In the chart below, I’ve tracked the number of news articles that used the terms “gun control,” “gun rights,” “gun violence” and “Second Amendment” in American newspapers, according to the database NewsLibrary.com. (Because the number of articles in the database changes over time, the figures are normalized to reflect the overall volume of database coverage in any given year, with the numbers representing how often the gun-related phrases were used per 1,000 articles on any subject.)

The usage of all four phrases, but particularly the term “gun control,” has been subject to sharp but temporary shifts based on news events.

In 1993 and 1994, when Congress was debating a ban on assault weapons, the phrase “gun control” was used about three times per 1,000 news articles. Use of the term was even higher after the mass shootings in Columbine, Colo., peaking at 3.7 instances per 1,000 articles in 1999. It reached a low point in 2010, when the term “gun control” was used 0.3 times per 1,000 articles — less than one-tenth as often as in the year after the Columbine shootings.

Averaging the frequency of usage over a five-year period reduces the effect of these news-driven fluctuations and reveals a reasonably clear long-term trend. In recent years, the term “gun control” has been used only about half as often as it was in the 1980s and about one-quarter as often as in the 1990s and early 2000s.

But other phrases related to gun policy have become more common in news coverage.

The term “Second Amendment” was rarely employed in the 1980s, but it has become much more commonplace since then. (Since 2008, the term “Second Amendment” has been used more often than “gun control.”) A related phrase, “gun rights,” has also come into more common usage.

The term “gun violence” peaked in 1999, the year of the Columbine shootings. But it has also been on a long-term increase. Since 2010, it has been used 0.33 times per 1,000 news articles — far more often than during the 1980s, when it was invoked 0.02 times per 1,000 articles.

The change in rhetoric may reflect the increasing polarization in the debate over gun policy. “Gun control,” a relatively neutral term, has been used less and less often. But more politically charged phrases, like “gun violence” and “gun rights,” have become more common. Those who advocate greater restrictions on gun ownership may have determined that their most persuasive argument is to talk about the consequences of increased access to guns — as opposed to the weedy debate about what rights the Second Amendment may or may not convey to gun owners. For opponents of stricter gun laws, the debate has increasingly become one about Constitutional protections. Certainly, many opponents of gun control measures also argue that efforts to restrict gun ownership could backfire in various ways or will otherwise fail to reduce violence. But broadly speaking, they would prefer that the debate be about what they see as Constitutional rights, rather than the utilitarian consequences of gun control measures.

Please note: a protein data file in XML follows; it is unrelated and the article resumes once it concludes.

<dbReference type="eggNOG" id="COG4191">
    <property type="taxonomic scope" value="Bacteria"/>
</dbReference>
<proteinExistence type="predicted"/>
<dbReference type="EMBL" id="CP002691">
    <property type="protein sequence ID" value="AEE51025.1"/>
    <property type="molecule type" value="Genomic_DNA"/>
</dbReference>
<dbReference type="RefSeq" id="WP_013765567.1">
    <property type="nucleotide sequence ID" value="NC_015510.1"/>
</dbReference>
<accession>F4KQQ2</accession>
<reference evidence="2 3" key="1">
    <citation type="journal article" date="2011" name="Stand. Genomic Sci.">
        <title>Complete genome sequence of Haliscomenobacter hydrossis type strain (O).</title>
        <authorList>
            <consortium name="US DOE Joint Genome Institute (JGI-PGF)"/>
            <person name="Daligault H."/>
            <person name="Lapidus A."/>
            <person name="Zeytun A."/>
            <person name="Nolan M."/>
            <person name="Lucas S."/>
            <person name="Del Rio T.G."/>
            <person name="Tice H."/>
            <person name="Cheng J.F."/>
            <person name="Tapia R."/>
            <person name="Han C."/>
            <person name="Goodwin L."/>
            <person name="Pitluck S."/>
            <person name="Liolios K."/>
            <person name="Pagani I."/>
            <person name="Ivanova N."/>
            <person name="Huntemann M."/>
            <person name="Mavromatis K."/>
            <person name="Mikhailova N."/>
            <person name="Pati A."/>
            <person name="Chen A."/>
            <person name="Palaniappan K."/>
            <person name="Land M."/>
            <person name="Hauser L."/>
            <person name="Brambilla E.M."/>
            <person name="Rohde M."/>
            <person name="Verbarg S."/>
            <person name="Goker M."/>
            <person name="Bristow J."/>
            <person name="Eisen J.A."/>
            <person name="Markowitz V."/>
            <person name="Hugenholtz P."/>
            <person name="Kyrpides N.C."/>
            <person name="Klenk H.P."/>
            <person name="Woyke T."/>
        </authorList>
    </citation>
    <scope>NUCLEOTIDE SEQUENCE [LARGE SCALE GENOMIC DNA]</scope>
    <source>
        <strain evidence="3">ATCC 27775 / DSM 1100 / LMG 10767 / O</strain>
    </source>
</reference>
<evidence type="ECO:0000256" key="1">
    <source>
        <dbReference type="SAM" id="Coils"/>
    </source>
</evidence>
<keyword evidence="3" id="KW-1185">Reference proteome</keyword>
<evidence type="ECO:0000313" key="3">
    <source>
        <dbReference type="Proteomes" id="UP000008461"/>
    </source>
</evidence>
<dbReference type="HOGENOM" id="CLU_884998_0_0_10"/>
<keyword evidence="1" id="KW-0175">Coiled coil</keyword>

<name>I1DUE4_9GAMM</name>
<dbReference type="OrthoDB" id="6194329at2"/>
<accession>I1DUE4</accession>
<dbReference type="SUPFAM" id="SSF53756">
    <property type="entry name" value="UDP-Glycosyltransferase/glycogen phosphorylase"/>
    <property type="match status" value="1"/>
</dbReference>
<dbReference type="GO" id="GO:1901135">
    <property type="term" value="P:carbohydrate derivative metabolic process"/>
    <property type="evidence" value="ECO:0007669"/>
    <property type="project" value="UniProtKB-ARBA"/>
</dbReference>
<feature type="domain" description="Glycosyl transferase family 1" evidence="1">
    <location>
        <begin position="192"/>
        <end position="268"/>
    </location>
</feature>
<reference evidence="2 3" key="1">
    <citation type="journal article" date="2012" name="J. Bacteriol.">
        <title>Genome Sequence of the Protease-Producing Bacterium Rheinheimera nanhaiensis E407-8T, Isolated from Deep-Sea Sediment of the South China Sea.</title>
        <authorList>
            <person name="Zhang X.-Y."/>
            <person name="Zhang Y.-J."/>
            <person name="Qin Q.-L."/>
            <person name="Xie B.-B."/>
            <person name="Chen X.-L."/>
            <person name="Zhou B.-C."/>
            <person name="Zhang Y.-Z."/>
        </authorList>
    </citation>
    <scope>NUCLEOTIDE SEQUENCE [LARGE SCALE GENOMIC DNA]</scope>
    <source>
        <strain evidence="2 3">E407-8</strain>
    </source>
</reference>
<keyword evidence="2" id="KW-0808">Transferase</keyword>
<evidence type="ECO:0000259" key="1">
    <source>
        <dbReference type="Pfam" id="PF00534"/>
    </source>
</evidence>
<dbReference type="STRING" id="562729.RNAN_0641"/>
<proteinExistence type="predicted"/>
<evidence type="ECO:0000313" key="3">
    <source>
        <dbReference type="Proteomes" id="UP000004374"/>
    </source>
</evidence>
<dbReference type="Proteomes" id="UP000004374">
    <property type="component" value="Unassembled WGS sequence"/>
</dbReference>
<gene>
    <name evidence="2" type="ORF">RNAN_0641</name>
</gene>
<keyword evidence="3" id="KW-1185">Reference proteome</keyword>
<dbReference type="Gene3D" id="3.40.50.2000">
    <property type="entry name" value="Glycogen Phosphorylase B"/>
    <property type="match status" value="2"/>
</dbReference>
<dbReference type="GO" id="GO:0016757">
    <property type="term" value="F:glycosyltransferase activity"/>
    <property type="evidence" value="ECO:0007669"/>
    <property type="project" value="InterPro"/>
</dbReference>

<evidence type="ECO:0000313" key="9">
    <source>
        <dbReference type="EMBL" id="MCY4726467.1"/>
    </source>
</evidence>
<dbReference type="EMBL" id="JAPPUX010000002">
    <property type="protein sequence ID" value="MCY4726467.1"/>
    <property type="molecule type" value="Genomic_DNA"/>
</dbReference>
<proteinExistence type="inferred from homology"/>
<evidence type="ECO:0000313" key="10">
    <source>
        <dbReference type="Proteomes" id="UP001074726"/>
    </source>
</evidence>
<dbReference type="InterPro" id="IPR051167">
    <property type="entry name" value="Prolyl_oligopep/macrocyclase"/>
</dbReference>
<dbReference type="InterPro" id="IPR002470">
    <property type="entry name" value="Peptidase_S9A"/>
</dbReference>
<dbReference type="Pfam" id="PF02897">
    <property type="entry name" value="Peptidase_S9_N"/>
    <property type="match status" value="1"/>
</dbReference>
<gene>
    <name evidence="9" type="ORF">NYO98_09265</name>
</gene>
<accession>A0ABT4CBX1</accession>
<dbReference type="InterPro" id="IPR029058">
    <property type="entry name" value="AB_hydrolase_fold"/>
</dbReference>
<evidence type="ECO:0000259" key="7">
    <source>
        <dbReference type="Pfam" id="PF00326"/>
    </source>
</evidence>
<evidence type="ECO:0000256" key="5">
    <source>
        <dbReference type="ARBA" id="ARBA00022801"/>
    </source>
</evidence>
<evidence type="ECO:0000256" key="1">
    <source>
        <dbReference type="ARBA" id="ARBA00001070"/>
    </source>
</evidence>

Their strategy may have been working. The polling evidence suggests that the public has gone from tending to back stricter gun control policies to a more ambiguous position in recent years. There may be some voters who think that the Constitution provides broad latitude to own and carry guns – even if the consequences can sometimes be tragic.

http://fivethirtyeight.blogs.nytimes.com/2012/12/14/in-public-conversation-on-guns-a-rhetorical-shift/?nl=todaysheadlines&emc=edit_th_20121215

How the Right Has Twisted the 2nd Amendment

Consortium News [1] / By Robert Parry [2] December 15, 2012

The American Right is fond of putting itself inside the minds of America’s Founders and intuiting what was their “original intent” in writing the U.S. Constitution and its early additions, like the Second Amendment’s “right to bear arms.” But, surely, James Madison and the others weren’t envisioning people with modern weapons mowing down children in a movie theater or a shopping mall or now a kindergarten.

Indeed, when the Second Amendment was passed in the First Congress as part of the Bill of Rights, firearms were single-shot mechanisms that took time to load and reload. It was also clear that Madison and the others viewed the “right to bear arms” in the context of “a well-regulated militia” to defend communities from massacres, not as a means to enable such massacres.

The Second Amendment reads: “A well-regulated Militia, being necessary to the security of a free State, the right of the people to keep and bear Arms, shall not be infringed.” Thus, the point of the Second Amendment is to ensure “security,” not undermine it.

The massacre of 20 children in Newtown, Connecticut, on Friday, which followed other gun massacres in towns and cities across the country, represents the opposite of “security.” And it is time that Americans of all political persuasions recognize that protecting this kind of mass killing was not what the Founders had in mind.

However, over the past several decades, self-interested right-wing “scholarship” has sought to reinvent the Framers as free-market, government-hating ideologues, though the key authors of the U.S. Constitution – people like James Madison and George Washington – could best be described as pragmatic nationalists who favored effective governance.